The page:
A golden gleam of hope

The controversial question of working on Sundays was challenged due to war conditions.


My dear friends

Holy Week and April begin together, the 1st of April is Palm Sunday and the 8th is Easter Day. Never were the lessons of the season ore needed than in this time of stress and trouble, through which however there runs ever widening the golden gleam of hope…

We have recently had an urgent call to enrol ourselves for National Service, and we hope that all, men and women, will do their best to answer that call.

The Archbishop of Canterbury has issued a notice that, during the present stress, agricultural and horticultural work may, if it is considered necessary, be undertaken on Sundays. This does not mean that the Sunday Services are to be neglected; our own Bishop writes as follows on the subject in the Diocesan magazine:

“If the Minister of Agriculture makes a serious demand for Sunday labour in the next few weeks for the sake of the food supply, I agree with the Archbishop of Canterbury that the Church ought not to object, but to do the utmost to make spiritual provision for the workers in unusual ways outside the hours of work. The Church has generally approved of such Sunday labour as is necessary to prepare and save the crops.”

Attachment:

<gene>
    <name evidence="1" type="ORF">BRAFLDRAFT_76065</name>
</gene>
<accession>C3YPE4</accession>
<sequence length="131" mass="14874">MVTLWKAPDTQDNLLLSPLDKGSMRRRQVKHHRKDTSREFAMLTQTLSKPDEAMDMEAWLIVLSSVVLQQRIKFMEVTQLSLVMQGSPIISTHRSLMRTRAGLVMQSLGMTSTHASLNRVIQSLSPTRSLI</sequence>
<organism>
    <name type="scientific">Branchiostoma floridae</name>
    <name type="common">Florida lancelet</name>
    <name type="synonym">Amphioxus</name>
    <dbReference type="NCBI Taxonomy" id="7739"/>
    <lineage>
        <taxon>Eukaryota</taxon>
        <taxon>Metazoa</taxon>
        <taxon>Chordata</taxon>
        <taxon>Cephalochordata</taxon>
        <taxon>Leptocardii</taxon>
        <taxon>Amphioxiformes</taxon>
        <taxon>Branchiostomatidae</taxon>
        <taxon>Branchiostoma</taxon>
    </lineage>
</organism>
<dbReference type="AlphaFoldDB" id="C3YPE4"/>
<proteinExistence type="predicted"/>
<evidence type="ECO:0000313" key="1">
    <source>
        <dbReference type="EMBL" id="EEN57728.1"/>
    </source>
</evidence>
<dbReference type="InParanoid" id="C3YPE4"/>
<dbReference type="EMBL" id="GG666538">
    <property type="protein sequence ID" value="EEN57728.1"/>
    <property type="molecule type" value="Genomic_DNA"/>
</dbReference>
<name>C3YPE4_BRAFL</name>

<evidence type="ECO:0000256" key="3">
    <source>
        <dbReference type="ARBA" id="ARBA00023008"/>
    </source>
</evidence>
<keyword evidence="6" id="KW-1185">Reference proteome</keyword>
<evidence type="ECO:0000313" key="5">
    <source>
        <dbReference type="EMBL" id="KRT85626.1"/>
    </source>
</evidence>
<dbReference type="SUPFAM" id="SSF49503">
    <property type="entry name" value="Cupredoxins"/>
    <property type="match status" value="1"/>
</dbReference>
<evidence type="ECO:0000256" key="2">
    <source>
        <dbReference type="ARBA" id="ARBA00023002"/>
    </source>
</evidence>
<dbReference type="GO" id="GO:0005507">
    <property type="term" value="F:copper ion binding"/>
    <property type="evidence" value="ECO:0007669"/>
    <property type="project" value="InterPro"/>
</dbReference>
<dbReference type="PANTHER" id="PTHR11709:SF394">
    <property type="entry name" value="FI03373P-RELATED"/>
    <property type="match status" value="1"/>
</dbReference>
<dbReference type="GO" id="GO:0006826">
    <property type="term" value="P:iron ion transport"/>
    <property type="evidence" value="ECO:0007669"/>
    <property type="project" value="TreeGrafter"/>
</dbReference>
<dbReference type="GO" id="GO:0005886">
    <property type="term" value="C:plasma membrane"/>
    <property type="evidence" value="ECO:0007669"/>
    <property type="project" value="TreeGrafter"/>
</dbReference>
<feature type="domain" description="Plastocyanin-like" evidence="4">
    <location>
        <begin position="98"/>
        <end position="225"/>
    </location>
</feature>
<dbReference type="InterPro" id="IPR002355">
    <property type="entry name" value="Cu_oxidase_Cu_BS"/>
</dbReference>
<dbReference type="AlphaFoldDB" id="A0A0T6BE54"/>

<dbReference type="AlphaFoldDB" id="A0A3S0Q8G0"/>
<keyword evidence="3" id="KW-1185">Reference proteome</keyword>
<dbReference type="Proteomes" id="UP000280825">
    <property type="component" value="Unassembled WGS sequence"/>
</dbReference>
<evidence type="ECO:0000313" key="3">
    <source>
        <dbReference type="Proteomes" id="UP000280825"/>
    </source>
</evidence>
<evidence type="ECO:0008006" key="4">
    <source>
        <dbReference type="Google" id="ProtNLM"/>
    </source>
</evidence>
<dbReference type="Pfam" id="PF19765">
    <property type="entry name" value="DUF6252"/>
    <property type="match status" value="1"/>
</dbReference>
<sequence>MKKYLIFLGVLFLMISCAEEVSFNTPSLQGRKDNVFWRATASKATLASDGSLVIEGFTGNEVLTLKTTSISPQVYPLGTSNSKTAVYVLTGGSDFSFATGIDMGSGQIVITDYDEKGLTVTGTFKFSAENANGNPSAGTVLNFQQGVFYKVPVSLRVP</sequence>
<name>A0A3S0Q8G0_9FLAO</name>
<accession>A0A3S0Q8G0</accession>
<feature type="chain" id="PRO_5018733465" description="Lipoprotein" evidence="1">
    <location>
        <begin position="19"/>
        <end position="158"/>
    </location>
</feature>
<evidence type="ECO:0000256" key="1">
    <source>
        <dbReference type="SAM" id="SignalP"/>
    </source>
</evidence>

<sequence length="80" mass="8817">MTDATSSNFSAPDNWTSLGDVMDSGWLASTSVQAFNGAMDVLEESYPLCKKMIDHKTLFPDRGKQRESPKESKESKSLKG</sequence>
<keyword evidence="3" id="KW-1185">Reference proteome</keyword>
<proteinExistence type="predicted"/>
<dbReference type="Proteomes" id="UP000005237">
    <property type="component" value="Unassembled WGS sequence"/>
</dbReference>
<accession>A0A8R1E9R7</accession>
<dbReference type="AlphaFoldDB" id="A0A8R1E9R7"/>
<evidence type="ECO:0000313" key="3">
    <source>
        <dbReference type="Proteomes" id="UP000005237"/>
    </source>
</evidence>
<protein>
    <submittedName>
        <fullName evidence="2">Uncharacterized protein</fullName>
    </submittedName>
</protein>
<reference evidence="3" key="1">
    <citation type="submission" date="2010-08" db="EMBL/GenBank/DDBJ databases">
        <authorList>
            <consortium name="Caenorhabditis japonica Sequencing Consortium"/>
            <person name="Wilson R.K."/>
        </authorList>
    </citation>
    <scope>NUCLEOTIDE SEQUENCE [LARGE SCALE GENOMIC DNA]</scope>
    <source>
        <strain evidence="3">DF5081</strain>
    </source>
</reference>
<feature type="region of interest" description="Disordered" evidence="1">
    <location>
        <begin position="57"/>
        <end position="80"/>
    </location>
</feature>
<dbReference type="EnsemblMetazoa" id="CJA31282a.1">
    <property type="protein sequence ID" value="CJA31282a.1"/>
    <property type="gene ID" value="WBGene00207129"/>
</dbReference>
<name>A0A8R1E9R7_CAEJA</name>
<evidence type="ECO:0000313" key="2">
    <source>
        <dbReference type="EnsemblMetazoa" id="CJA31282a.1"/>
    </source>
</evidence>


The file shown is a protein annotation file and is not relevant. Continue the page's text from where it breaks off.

We believe that most Church people are doing their best to reverence the day, while working part of it, but we fear that, throughout the country, many, who hardly ever enter a place of worship, are making the Archbishop’s utterance an excuse for throwing off the restraint which they have been constrained to show out of respect to general custom…

Your friend and vicar
W W Fowler

Earley St Peter parish magazine, April 1917 (D/P191/28A/24)

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